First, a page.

Morris and Jingoli feel the refurbished theatre — along with the international pull of the Hard Rock brand — will bring better entertainment all year long.

But that’s just one part of it.

Morris and Jingoli see great potential in conventions.

“The convention business is a huge business,” Morris said. “You’ve got New York City and Philadelphia. People can come to a convention in Atlantic City and have all the amenities that we’ll have.

“We’re very confident. We’re getting calls and inquiries already from people who want to book conventions.”

Jingoli said Atlantic City’s location, once considered a liability, can become a big asset.

“We have business all over the country and in the Caribbean (and we know) commercial travel is getting more and more difficult,” he said. “We think having a great venue within that geographic drive will enable us to attract people and hang on to them.”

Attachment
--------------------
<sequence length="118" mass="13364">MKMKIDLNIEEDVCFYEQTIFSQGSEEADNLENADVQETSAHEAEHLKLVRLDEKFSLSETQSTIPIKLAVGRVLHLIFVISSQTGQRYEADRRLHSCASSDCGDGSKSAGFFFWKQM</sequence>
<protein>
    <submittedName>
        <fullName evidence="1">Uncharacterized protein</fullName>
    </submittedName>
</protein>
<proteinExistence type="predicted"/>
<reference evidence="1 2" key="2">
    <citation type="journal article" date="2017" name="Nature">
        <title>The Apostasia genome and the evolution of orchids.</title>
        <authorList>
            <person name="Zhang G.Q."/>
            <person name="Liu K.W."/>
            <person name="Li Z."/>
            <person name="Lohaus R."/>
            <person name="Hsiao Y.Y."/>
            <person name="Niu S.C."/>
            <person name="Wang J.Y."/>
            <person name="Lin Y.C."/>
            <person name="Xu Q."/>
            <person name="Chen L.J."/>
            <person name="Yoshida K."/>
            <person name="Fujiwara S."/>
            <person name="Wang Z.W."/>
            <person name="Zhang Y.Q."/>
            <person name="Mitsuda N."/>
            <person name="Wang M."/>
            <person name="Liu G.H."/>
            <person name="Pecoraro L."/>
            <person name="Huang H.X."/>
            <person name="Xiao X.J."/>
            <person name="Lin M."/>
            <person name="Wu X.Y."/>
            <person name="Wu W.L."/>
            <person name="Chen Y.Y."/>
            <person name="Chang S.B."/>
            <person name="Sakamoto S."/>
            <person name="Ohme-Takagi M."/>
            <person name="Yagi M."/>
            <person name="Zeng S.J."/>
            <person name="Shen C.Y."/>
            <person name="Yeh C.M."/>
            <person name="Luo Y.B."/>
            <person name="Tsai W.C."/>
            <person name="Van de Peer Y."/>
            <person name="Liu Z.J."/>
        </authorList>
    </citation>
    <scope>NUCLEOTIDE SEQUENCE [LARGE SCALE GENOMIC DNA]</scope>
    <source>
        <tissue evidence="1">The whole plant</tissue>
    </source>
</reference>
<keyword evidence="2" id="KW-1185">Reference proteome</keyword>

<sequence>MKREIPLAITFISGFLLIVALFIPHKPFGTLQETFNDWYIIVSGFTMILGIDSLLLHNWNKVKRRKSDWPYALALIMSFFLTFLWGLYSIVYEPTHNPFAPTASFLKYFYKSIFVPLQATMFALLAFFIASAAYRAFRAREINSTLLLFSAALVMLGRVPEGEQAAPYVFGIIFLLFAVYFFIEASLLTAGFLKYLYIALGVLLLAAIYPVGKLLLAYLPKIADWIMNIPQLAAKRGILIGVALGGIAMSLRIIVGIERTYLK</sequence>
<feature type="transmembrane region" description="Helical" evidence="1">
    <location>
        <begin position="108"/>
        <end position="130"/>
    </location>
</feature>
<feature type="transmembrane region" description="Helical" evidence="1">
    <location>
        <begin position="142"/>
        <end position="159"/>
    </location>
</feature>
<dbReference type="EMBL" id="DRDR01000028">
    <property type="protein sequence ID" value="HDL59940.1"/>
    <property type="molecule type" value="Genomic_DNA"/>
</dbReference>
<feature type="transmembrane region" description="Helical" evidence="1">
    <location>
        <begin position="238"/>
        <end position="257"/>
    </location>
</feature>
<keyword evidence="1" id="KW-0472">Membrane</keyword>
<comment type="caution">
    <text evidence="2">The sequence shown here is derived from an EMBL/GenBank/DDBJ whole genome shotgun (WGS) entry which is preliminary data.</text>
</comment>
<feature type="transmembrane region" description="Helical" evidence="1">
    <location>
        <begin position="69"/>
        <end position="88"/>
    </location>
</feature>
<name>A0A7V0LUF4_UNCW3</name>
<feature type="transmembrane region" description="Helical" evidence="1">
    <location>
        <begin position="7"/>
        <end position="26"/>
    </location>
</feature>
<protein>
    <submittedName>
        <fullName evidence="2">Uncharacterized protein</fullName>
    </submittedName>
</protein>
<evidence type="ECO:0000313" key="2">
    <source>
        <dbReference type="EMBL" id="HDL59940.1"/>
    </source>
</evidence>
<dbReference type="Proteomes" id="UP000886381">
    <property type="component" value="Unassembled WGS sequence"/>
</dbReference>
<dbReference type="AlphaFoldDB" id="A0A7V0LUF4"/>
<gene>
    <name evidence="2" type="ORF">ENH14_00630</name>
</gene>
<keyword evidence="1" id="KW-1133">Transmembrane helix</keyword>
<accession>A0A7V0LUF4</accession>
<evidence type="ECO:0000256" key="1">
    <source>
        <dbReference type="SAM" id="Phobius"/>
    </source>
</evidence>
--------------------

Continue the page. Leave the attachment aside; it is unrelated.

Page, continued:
Morris hopes the property will help attract another type of person: competitors.

“I welcome everybody,” he said. “I welcome each and every person that wants to come and invest in Atlantic City as long as they want to do a good job and they are truly going to make something beautiful.

“If they are just going to try to take advantage of an opportunity, I don’t know that that’s good for Atlantic City long-term. Short-term, this is going to take a while. It’s not going to happen overnight. But this is certainly a good shot in the you-know-what to get it going in the right direction.”

Morris said he’s been pleased by the reaction to the purchase.

“I can’t tell you how many impressions (we’ve gotten) from across the globe,” he said. “People have responded in a positive manner to Hard Rock and what we are doing in Atlantic City. We were really surprised in the amount of people who have come to us wanting to be part of the success of the Hard Rock in Atlantic City.